Growing up in an Italian household, mom and dad brought many Italian traditions over to America. One of those traditions that has been in our household and that I continue to do is that of the Christmas Eve Vigil Candle.
When I was younger, I remember mom and I going out, usually bundled up in a coat, scarf, mittens, and boots because it was usually snowing, to look for a prayer candle to burn. When we found one, we would bring it home.
A Memorable Christmas Eve Tradition
On Christmas Eve, clad in pajamas, I would watch whatever Christmas specials were being shown on tv, and too excited to go to sleep, I would notice mom placing the candle she bought on the window sill and light it.
When I asked why we did that, she would tell me that it was a way to say that Mary and Joseph were always welcome in our home when they were looking for a place to stay that Christmas Eve many, many years ago. She would let it burn all evening and into the next day or two (for as long as it took the candle to burn completely down).
When I asked why we did that, she would tell me that it was a way to say that Mary and Joseph were always welcome in our home
As I grew older, I became more interested in the roots of this tradition so I began to do some research and what I found was interesting!
Historical roots of the "Candle in the Window"
The tradition of the Christmas candle in the window has roots in Irish Catholic persecution – during this time, Irish Catholics would place a lit candle in the window to signify their home was safe and to invite a visiting priest to say Christmas Mass.
The candle also had two meanings which helped keep the home safe - If questioned, a deeper symbolism was given as the reason: The candle remains lit in the window to welcome the Holy Family - signifying that there is “room in the inn.”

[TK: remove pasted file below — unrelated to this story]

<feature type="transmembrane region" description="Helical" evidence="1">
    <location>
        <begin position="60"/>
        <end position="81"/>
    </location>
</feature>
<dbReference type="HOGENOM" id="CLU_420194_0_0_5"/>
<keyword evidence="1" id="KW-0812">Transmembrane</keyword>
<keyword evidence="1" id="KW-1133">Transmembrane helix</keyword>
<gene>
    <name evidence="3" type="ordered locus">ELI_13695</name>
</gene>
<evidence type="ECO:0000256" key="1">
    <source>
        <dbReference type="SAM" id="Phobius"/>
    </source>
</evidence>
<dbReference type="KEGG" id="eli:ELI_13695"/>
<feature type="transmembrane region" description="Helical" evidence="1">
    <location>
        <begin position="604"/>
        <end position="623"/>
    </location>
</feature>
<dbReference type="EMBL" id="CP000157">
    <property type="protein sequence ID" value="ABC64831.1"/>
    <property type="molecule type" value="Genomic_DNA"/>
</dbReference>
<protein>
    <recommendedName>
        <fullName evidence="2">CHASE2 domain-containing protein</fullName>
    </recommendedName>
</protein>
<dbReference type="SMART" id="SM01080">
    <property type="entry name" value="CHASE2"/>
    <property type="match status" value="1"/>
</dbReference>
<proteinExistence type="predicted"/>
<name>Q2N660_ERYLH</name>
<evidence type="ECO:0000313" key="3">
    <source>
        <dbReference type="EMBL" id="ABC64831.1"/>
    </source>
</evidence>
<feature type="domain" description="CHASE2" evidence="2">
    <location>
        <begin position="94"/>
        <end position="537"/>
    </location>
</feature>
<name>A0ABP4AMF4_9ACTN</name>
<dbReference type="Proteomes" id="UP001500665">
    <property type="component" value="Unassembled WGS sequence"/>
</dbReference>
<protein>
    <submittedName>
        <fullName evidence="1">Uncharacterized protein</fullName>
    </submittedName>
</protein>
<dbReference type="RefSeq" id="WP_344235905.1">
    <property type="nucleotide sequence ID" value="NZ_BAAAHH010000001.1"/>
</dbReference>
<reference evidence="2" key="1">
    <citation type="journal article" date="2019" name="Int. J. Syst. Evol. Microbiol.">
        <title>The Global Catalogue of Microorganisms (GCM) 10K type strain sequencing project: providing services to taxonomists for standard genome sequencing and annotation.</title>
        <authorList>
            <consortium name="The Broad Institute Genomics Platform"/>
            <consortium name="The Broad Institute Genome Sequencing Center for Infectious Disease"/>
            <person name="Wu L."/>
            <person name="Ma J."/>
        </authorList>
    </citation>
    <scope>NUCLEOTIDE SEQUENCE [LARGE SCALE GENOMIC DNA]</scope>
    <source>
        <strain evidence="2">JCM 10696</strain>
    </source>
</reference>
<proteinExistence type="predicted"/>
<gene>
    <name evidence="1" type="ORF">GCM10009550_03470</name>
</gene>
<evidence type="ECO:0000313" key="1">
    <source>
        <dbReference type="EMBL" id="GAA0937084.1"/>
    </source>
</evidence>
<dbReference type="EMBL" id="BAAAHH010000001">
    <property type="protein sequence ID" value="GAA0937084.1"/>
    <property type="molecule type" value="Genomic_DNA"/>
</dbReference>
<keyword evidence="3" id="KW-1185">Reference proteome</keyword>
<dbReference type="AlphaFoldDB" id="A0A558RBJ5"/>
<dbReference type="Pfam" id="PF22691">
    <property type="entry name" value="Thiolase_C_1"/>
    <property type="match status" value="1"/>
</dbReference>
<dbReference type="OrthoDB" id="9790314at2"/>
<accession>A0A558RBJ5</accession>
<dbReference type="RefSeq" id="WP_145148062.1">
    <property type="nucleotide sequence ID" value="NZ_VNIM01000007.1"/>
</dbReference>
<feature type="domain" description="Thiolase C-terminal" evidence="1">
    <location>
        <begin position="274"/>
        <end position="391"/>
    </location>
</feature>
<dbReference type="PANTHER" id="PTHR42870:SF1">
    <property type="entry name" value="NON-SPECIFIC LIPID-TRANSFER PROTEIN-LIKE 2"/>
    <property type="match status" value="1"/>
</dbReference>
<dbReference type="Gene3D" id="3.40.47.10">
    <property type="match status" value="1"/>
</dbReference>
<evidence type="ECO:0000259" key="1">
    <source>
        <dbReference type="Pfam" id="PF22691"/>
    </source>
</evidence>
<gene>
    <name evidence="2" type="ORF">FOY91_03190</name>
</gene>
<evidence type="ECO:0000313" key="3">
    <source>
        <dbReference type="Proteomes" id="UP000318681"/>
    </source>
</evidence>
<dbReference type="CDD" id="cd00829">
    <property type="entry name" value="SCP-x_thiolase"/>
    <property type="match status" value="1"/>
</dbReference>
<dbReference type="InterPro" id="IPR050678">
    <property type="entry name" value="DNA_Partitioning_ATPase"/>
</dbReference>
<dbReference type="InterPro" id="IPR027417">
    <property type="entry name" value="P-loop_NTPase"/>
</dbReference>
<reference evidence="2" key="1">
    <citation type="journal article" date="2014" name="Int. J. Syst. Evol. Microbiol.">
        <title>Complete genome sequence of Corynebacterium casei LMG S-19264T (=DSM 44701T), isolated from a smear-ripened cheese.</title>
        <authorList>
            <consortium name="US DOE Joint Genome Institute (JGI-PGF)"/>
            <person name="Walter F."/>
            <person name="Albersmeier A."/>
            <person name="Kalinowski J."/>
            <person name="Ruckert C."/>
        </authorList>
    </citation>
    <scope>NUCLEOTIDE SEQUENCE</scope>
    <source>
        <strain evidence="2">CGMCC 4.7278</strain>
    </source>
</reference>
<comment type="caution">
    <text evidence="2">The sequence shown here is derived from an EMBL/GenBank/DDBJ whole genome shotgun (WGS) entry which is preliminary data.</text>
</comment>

This tradition is also common in the regions of Italy where my family is from.
What was a symbol of hope in a time of deep despair continues to be a representation of hope in a time of waiting. As the night drags on, there is a light - we just need to stand ready to welcome the Holy Family.
The candle remains lit in the window to welcome the Holy Family - signifying that there is “room in the inn.”
Bring this tradition to your family
My mom is now gone but I still carry on that tradition and I am still mesmerized by that flame while looking outside the window and the glowing of the snow.
If you want to bring this tradition to your family Christmas celebrations, here are some tips!
- Use a pillar candle enclosed in glass for the safest option
- Make sure to choose a vigil candle for the longest burn times
- I prefer 100% beeswax because I love the smell, it's more natural, and it also lasts a LONG time!
Where to buy vigil candles
As far as finding a candle, a great place to check is your local parish who sometimes orders these types of candles in bulk. I've also had great success at local dollar stores who often times carry more affordable albite not-high-quality versions.
We also made a version including all the elements I love about this tradition and made from locally sourced beeswax for a longer burn time, if you are interested in that, you can find it here.
The joy is in the waiting
After you've found your candle, light it on Christmas Eve! Take some time to pray as you light the candle and, every time you see the candle, say a little prayer. It's great to celebrate the birth of our savior!